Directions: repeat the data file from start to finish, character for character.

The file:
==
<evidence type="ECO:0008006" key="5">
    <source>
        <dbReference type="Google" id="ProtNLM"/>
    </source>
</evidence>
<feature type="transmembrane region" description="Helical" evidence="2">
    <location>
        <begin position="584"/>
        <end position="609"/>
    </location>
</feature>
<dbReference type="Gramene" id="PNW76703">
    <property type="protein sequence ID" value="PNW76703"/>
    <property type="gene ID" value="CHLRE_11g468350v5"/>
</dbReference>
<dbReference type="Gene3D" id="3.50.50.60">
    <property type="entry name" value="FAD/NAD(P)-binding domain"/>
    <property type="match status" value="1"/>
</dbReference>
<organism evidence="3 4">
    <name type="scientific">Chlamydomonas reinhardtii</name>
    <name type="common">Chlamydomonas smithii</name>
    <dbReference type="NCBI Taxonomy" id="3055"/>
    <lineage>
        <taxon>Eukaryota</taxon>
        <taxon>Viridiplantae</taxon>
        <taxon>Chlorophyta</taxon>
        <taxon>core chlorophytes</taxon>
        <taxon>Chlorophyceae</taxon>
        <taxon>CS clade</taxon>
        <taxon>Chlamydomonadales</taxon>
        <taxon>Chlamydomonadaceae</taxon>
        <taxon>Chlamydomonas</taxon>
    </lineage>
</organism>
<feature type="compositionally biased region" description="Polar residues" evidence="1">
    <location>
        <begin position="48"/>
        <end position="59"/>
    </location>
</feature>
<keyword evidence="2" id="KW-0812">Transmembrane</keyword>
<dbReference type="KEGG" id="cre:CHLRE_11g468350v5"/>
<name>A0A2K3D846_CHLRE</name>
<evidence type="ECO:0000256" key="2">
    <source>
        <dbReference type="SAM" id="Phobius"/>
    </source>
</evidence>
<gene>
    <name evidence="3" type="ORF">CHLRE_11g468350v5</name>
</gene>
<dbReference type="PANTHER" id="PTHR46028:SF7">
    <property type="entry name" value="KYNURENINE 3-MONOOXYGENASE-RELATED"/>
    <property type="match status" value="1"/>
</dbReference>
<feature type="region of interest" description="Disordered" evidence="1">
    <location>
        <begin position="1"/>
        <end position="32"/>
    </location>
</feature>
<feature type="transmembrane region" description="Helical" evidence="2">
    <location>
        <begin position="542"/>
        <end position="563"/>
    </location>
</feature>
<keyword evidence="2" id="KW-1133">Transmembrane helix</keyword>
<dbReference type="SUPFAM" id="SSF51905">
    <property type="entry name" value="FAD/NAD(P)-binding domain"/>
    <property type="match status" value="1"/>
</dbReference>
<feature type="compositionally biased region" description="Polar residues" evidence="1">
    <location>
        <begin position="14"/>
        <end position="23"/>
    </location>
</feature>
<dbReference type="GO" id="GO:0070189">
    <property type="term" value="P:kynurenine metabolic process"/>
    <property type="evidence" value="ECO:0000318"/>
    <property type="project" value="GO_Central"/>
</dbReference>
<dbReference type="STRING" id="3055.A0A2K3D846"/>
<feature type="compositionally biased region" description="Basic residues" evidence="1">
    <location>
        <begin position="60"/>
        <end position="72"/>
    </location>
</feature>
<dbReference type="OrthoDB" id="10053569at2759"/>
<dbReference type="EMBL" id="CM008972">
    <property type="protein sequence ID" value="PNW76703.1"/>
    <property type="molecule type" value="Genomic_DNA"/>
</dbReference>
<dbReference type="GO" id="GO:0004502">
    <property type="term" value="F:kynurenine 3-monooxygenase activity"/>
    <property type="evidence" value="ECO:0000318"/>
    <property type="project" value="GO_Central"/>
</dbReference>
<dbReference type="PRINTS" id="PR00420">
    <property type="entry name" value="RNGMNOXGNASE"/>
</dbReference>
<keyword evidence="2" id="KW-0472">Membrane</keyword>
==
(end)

<evidence type="ECO:0008006" key="5">
    <source>
        <dbReference type="Google" id="ProtNLM"/>
    </source>
</evidence>
<feature type="transmembrane region" description="Helical" evidence="2">
    <location>
        <begin position="584"/>
        <end position="609"/>
    </location>
</feature>
<dbReference type="Gramene" id="PNW76703">
    <property type="protein sequence ID" value="PNW76703"/>
    <property type="gene ID" value="CHLRE_11g468350v5"/>
</dbReference>
<dbReference type="Gene3D" id="3.50.50.60">
    <property type="entry name" value="FAD/NAD(P)-binding domain"/>
    <property type="match status" value="1"/>
</dbReference>
<organism evidence="3 4">
    <name type="scientific">Chlamydomonas reinhardtii</name>
    <name type="common">Chlamydomonas smithii</name>
    <dbReference type="NCBI Taxonomy" id="3055"/>
    <lineage>
        <taxon>Eukaryota</taxon>
        <taxon>Viridiplantae</taxon>
        <taxon>Chlorophyta</taxon>
        <taxon>core chlorophytes</taxon>
        <taxon>Chlorophyceae</taxon>
        <taxon>CS clade</taxon>
        <taxon>Chlamydomonadales</taxon>
        <taxon>Chlamydomonadaceae</taxon>
        <taxon>Chlamydomonas</taxon>
    </lineage>
</organism>
<feature type="compositionally biased region" description="Polar residues" evidence="1">
    <location>
        <begin position="48"/>
        <end position="59"/>
    </location>
</feature>
<keyword evidence="2" id="KW-0812">Transmembrane</keyword>
<dbReference type="KEGG" id="cre:CHLRE_11g468350v5"/>
<name>A0A2K3D846_CHLRE</name>
<evidence type="ECO:0000256" key="2">
    <source>
        <dbReference type="SAM" id="Phobius"/>
    </source>
</evidence>
<gene>
    <name evidence="3" type="ORF">CHLRE_11g468350v5</name>
</gene>
<dbReference type="PANTHER" id="PTHR46028:SF7">
    <property type="entry name" value="KYNURENINE 3-MONOOXYGENASE-RELATED"/>
    <property type="match status" value="1"/>
</dbReference>
<feature type="region of interest" description="Disordered" evidence="1">
    <location>
        <begin position="1"/>
        <end position="32"/>
    </location>
</feature>
<feature type="transmembrane region" description="Helical" evidence="2">
    <location>
        <begin position="542"/>
        <end position="563"/>
    </location>
</feature>
<keyword evidence="2" id="KW-1133">Transmembrane helix</keyword>
<dbReference type="SUPFAM" id="SSF51905">
    <property type="entry name" value="FAD/NAD(P)-binding domain"/>
    <property type="match status" value="1"/>
</dbReference>
<feature type="compositionally biased region" description="Polar residues" evidence="1">
    <location>
        <begin position="14"/>
        <end position="23"/>
    </location>
</feature>
<dbReference type="GO" id="GO:0070189">
    <property type="term" value="P:kynurenine metabolic process"/>
    <property type="evidence" value="ECO:0000318"/>
    <property type="project" value="GO_Central"/>
</dbReference>
<dbReference type="STRING" id="3055.A0A2K3D846"/>
<feature type="compositionally biased region" description="Basic residues" evidence="1">
    <location>
        <begin position="60"/>
        <end position="72"/>
    </location>
</feature>
<dbReference type="OrthoDB" id="10053569at2759"/>
<dbReference type="EMBL" id="CM008972">
    <property type="protein sequence ID" value="PNW76703.1"/>
    <property type="molecule type" value="Genomic_DNA"/>
</dbReference>
<dbReference type="GO" id="GO:0004502">
    <property type="term" value="F:kynurenine 3-monooxygenase activity"/>
    <property type="evidence" value="ECO:0000318"/>
    <property type="project" value="GO_Central"/>
</dbReference>
<dbReference type="PRINTS" id="PR00420">
    <property type="entry name" value="RNGMNOXGNASE"/>
</dbReference>
<keyword evidence="2" id="KW-0472">Membrane</keyword>